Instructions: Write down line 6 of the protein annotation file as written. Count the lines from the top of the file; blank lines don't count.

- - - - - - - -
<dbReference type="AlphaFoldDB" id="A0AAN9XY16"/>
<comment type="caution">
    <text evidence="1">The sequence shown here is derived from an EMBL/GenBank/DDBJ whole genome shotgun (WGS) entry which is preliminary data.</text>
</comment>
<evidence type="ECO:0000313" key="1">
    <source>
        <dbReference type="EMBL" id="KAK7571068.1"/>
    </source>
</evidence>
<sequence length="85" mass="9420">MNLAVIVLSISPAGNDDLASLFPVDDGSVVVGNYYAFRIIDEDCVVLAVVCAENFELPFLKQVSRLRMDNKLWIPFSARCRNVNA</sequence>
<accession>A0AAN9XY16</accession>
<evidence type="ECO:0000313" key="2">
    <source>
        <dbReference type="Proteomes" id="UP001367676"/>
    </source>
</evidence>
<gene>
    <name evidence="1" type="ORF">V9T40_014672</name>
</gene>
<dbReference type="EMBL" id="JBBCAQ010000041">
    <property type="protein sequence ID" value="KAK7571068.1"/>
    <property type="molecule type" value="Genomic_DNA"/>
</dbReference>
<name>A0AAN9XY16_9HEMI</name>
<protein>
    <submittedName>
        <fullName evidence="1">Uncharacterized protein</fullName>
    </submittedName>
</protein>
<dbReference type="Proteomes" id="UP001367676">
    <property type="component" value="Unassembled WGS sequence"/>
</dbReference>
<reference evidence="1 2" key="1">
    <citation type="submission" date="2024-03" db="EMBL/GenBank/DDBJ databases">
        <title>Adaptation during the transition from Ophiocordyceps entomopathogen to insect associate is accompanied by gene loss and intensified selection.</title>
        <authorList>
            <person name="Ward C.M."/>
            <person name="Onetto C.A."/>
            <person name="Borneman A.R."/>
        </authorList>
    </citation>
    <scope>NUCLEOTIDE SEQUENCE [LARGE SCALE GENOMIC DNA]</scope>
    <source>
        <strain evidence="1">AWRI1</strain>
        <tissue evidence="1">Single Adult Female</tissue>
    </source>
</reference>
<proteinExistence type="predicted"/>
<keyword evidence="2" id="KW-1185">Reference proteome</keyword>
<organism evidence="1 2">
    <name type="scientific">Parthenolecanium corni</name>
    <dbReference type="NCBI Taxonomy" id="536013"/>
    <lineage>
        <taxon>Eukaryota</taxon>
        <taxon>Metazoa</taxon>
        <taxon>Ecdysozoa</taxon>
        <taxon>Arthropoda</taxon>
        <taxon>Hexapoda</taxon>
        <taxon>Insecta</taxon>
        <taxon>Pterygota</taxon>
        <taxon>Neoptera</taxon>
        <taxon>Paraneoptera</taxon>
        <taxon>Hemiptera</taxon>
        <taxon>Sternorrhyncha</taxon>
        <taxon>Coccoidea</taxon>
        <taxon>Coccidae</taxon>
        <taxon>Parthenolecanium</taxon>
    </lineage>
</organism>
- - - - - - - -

    <source>